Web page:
Why do so many businesses feel comfortable with software piracy?

Ask the majority of business owners whether they’d be happy to stick a family holiday through the business as “business travel expenses.” Most would say no with a horrified look on their face.   Yet ask them if they have one license of Microsoft Office per person/computer in the business. Most will either not know (or care), or worse still smirk and say something along the lines of “we bought one with a recent new PC and used the DVD to install on another computer, and then a few years back we bought a copy from PC World and used that a few times”.   It’s something I have heard too many times and the quote above is from a prospect I was speaking to this week.

The rules are simple

if you want to use a piece of software, you pay for it.  If someone else wants to use it, they pay for it.   10 staff? 10 licenses. (Ok, sometimes software vendors have multi-user licenses or licensing schemes based on concurrent users not physical users, but you get the general idea).   Yet so many businesses flaunt these rules and often aren’t even shy about it.   Running a support business for 10 years I have lost count of the number of times my staff have been asked to install unlicensed software – businesses brazenly asking “can you install from the CD that came with another PC so I don’t have to pay for it again?” or “don’t you have a special copy in your car?”.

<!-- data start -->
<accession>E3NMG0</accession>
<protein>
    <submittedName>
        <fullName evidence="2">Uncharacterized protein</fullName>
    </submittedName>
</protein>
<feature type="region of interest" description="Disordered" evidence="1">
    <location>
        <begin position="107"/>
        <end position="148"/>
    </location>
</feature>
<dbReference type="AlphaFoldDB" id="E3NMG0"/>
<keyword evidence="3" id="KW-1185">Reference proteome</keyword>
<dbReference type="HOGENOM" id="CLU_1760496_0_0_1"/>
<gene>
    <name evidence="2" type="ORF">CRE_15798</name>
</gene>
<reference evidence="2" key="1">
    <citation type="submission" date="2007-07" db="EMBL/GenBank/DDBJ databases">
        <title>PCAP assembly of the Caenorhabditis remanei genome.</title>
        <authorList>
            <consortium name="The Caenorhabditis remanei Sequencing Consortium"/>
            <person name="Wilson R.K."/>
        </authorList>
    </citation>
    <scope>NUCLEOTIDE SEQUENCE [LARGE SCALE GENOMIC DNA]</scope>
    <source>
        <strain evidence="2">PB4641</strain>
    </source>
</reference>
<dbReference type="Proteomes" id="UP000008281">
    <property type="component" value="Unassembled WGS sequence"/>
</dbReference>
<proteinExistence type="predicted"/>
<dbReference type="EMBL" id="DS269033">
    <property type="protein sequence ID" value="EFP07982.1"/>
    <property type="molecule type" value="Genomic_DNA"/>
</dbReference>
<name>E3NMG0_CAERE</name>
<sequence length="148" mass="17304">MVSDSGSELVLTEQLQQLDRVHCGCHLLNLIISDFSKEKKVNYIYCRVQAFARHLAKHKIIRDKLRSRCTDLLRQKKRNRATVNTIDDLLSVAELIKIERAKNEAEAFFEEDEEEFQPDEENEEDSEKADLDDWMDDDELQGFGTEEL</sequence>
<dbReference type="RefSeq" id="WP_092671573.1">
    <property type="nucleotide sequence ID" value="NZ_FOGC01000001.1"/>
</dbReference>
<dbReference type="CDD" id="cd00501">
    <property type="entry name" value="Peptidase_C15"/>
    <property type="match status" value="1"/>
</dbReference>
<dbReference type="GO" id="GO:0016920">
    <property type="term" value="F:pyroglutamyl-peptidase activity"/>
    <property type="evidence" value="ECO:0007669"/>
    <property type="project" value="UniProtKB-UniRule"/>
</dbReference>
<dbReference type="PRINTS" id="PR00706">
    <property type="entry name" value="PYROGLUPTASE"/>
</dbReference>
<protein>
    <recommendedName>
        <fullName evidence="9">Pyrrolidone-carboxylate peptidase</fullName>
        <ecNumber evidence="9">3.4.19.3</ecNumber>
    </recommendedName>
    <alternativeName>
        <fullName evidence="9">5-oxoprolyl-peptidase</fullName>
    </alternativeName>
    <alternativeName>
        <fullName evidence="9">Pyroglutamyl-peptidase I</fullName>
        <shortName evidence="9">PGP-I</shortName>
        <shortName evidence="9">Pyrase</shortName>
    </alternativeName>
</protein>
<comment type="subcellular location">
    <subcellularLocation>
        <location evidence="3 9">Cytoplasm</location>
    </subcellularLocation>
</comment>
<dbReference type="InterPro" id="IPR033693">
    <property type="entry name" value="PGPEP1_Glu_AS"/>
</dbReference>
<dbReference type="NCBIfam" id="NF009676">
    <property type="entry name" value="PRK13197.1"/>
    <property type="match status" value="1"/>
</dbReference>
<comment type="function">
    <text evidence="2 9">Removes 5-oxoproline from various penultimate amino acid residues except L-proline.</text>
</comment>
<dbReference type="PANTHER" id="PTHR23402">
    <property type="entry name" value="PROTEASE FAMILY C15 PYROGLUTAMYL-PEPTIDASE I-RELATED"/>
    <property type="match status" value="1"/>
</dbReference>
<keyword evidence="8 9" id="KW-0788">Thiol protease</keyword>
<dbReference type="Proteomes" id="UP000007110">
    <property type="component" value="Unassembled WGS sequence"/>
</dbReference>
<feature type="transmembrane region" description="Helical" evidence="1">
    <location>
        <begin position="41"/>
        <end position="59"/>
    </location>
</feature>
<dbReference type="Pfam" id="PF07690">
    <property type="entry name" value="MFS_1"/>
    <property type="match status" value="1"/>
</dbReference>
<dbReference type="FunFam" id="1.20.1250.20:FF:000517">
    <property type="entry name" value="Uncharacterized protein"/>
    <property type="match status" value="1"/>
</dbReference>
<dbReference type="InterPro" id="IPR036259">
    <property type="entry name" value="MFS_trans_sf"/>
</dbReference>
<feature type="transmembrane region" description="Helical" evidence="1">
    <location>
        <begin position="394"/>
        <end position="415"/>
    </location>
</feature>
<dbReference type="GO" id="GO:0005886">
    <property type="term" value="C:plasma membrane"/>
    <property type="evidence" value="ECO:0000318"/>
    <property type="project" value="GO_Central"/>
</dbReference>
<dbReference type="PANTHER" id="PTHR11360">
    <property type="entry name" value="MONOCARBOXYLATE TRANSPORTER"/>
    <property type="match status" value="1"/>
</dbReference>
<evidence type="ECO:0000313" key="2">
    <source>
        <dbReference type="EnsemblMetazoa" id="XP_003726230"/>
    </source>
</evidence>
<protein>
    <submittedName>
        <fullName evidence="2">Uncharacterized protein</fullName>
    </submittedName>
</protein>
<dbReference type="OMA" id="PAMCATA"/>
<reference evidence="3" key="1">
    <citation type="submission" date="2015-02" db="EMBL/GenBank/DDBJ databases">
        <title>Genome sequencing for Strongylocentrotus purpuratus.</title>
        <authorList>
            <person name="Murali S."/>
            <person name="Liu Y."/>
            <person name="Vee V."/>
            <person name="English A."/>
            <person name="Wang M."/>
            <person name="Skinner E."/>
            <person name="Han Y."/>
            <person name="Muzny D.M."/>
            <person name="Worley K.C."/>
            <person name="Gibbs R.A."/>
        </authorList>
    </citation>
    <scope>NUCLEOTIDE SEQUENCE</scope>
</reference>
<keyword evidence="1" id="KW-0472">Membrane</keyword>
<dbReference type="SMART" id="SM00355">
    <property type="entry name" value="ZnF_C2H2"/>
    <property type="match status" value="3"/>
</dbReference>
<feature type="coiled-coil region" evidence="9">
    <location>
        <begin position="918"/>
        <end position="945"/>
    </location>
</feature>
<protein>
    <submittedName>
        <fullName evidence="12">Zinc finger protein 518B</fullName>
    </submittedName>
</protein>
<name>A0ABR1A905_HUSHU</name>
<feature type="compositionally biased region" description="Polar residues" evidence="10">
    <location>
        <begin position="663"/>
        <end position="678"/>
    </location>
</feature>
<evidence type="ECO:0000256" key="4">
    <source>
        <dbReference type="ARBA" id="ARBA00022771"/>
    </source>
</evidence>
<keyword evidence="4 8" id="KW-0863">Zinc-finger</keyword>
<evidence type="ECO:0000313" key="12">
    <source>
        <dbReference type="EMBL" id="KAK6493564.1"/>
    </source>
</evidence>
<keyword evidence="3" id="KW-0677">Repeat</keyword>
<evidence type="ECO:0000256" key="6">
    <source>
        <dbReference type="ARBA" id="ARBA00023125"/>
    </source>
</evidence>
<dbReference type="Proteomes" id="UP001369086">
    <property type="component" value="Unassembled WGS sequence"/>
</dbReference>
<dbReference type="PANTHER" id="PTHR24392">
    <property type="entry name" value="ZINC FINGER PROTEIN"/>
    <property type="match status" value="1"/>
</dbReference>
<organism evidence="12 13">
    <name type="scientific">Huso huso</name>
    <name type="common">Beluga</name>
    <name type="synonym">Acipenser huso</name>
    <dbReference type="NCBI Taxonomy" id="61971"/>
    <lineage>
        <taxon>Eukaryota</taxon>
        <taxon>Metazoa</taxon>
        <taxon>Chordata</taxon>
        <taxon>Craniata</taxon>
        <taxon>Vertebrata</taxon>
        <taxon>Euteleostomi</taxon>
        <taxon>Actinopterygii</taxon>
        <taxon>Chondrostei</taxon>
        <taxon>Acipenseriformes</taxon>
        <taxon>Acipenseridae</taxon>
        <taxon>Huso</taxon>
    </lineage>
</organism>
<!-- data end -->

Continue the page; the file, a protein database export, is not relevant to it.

Auditing software is one of the key tasks that we like to perform with any business we begin working with.   We find it gives me an early indication of how seriously a company takes it’s IT.   It also often throws up a number of surprises – a recent audit we did for a group of consultancy businesses highlighted an issue with licensing, yet fixing the issue would save them 17% of their annual software costs as well as make sure they were fully compliant.

So what are the risks if you aren’t fully licensed?   A British property security firm was fined £18,000 in 2012 for using unlicensed software by Microsoft, Adobe and Symantec, and were further required to spend £81,000 to become compliant.  The licensing authorities were tipped off by a whistleblower – perhaps a disgruntled member of staff or customer?   In 2011 a firm of architects were hit with a fine of £33,000. The total fines handed out to UK businesses in 2010 were £2.2million!   Think it won’t happen to you? The British Software Alliance offers a £10,000 reward to anyone offering information about software crime that leads to an enforcement case.   That’s a big incentive to a departing employee or contractor!   With ever increasing fines and even prison sentences for license infringements, it really is time to stop smirking and get legal!

The message is simple – stay legal and stay in control.   Maintain a current software license audit, updated regularly, and work with your IT team to ensure you stay on the right side of the law. If you’d like more information, we’d love to hear from you. Get in touch today.

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